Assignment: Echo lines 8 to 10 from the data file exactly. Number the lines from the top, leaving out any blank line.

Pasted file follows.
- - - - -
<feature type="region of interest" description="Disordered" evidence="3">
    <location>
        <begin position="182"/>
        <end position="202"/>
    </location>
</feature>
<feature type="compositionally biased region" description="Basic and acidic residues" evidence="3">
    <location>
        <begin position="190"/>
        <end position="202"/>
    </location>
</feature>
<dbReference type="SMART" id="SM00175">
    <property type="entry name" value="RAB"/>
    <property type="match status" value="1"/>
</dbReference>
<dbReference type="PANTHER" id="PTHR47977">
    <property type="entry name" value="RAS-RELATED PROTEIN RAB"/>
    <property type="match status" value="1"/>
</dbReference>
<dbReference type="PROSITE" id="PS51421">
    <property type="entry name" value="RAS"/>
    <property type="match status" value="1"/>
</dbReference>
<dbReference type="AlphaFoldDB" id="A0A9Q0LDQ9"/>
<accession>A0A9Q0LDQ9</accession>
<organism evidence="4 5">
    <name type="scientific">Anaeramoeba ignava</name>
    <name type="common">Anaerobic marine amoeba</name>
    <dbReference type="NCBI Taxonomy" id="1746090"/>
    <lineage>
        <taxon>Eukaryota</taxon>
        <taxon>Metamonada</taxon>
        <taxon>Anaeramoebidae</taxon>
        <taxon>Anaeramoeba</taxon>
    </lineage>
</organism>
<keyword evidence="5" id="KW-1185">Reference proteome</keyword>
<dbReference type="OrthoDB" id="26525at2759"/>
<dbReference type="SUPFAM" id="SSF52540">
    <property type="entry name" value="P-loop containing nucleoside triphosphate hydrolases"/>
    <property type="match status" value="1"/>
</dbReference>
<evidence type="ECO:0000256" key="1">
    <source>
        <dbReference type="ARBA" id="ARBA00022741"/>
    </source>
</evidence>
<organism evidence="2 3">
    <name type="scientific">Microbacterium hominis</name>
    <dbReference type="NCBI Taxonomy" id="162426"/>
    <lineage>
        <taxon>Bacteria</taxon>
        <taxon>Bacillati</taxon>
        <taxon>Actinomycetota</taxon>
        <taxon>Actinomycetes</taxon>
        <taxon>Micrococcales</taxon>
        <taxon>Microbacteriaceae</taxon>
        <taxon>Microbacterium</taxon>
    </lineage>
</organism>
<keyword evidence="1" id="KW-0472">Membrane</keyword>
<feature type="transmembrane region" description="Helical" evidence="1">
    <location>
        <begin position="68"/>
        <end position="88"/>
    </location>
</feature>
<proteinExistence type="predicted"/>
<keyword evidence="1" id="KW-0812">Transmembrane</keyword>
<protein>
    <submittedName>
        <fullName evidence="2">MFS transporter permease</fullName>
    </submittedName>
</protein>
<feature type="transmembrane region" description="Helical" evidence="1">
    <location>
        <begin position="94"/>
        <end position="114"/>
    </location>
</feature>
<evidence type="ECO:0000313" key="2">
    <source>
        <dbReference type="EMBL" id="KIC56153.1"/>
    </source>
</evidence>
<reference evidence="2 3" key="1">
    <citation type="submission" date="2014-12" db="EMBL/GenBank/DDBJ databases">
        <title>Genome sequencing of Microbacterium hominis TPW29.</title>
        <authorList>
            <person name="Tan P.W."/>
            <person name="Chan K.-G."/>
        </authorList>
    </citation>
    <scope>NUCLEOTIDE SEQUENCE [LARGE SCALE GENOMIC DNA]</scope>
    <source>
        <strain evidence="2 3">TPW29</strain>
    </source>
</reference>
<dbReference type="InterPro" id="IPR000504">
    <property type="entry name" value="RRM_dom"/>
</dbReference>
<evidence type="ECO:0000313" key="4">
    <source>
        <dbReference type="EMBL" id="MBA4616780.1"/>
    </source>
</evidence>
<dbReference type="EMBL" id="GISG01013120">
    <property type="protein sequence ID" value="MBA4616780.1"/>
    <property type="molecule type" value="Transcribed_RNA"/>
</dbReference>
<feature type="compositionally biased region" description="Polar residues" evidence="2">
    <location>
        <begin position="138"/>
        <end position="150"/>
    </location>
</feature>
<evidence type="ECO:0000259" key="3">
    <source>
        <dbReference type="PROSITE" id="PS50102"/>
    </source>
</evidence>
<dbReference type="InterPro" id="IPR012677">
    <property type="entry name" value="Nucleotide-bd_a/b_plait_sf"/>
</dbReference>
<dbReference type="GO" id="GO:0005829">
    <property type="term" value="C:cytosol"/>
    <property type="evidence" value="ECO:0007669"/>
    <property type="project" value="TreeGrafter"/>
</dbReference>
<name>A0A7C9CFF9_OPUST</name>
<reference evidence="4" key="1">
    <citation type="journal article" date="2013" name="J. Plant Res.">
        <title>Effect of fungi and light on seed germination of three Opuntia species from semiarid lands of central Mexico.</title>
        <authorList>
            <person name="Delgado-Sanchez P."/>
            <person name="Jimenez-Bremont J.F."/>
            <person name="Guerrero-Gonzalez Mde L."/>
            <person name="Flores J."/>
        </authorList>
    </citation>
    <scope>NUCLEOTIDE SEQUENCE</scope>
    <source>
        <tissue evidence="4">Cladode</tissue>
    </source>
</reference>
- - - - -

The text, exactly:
    <location>
        <begin position="190"/>
        <end position="202"/>